Everything You Need To Know About The Upcoming Total Solar Eclipse

This Monday, August 21, your eyes will be in for a treat. Those in the United States will be able to see a unique astronomical phenomenon, a total solar eclipse. From the coast of Oregon to the edge of Southern California, the moon will temporarily align with the sun, blocking it from view. As a result, darkness will hit and stars and planets will be visible during the day, so whip out the telescopes.

eclipse


What is it?

In case you never took astronomy, or need a refresher, a total solar eclipse is when the Moon fully covers the disk of the Sun, leaving only the Sun’s corona visible. In actuality, the Sun is 400 times wider than the moon but since the moon is closer to Earth, to human eyes, it only appears like the Moon is covering the Sun.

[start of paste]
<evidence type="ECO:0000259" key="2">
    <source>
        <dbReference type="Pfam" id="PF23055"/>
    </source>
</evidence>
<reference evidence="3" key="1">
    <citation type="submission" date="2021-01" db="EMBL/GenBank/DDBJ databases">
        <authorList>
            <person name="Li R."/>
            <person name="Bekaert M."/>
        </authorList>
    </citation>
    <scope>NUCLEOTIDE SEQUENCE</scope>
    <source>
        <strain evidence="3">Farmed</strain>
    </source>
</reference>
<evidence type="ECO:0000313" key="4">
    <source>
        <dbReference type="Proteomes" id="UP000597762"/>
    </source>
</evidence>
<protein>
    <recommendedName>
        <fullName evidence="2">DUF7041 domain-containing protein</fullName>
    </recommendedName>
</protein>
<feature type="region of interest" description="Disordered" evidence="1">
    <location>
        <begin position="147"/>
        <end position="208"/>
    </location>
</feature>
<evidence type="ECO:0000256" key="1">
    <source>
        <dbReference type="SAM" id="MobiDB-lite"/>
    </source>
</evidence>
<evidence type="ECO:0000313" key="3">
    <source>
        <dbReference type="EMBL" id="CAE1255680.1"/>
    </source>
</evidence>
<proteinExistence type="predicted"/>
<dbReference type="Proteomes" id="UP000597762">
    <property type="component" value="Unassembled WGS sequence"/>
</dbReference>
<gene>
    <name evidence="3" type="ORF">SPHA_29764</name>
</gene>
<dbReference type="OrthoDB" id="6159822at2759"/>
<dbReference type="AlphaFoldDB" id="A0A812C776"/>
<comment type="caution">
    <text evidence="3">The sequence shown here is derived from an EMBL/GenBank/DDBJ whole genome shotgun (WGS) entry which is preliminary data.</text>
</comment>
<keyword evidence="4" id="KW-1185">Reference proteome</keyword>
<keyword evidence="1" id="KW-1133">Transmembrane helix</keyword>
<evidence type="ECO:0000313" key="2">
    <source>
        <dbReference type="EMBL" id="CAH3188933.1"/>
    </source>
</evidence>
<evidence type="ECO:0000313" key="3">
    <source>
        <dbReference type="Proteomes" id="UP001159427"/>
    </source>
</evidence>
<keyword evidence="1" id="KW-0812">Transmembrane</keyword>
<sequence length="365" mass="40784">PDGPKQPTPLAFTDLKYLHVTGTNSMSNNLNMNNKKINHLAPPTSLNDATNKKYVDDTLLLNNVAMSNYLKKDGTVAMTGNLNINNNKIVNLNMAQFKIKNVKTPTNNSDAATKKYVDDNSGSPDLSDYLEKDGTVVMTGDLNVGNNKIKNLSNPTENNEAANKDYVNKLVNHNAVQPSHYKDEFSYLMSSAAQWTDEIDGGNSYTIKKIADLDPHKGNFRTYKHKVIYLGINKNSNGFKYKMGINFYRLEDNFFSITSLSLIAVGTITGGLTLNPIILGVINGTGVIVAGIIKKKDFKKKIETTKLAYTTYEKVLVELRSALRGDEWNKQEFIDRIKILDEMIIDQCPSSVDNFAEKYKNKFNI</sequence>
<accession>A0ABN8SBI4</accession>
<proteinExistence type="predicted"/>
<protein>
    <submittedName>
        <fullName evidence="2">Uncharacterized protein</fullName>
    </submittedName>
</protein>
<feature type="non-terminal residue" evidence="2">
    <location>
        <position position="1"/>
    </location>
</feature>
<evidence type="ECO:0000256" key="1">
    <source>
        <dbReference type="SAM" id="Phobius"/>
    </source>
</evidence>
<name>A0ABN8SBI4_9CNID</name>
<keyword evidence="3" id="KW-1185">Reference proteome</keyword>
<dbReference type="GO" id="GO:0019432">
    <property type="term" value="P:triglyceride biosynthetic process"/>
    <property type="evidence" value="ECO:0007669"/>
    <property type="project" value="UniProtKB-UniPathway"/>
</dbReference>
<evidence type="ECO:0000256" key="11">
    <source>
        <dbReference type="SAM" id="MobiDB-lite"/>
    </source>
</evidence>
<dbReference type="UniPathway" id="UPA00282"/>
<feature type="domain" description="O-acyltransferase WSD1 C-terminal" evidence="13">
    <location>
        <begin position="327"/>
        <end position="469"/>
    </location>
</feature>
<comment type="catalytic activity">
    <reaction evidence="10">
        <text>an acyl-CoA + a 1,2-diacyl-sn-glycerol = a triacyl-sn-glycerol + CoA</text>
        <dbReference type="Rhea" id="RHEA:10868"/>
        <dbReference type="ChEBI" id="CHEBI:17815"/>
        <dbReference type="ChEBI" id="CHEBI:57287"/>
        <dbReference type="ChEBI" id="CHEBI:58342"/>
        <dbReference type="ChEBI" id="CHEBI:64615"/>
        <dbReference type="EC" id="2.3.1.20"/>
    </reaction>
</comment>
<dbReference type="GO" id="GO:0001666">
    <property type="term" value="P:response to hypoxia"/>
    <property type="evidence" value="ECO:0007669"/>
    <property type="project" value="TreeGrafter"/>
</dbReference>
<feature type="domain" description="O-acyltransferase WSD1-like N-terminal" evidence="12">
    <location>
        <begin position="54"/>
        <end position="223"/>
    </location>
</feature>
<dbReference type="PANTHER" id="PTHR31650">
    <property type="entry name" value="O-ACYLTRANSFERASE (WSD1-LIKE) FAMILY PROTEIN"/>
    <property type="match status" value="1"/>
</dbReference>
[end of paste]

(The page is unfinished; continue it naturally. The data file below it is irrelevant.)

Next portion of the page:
It’s different from partial, or annular solar eclipses, in which the Moon blocks only part of the Sun.


How long does it last?

Many factors play into how long it’ll last, but they range from one’s location to position. The total time could range from three to seven minutes, so make sure to be prepared.


How frequent does it occur?

For a total eclipse, it’s only fully viewable from some regions, while other regions are only able to see it as a partial solar eclipse.¬†Some of the conditions under which a total solar eclipse happens is when there’s a New Moon and the Earth, Moon, and Sun are aligned in a straight line.

The last time this occurred was in in 1979, and it only passed over a few states in the Pacific Northwest. This year, it’s coast-to-coast so those on the path of totality, Oregon to South Carolina, are the best positioned to see it. Typically, total solar eclipses happen every 12-18 months, but always in different parts of the Earth. The next total solar eclipse is expected for 2019, but will only be viewable from the South of the States.

Don’t forget to put on the shades and happy viewing!

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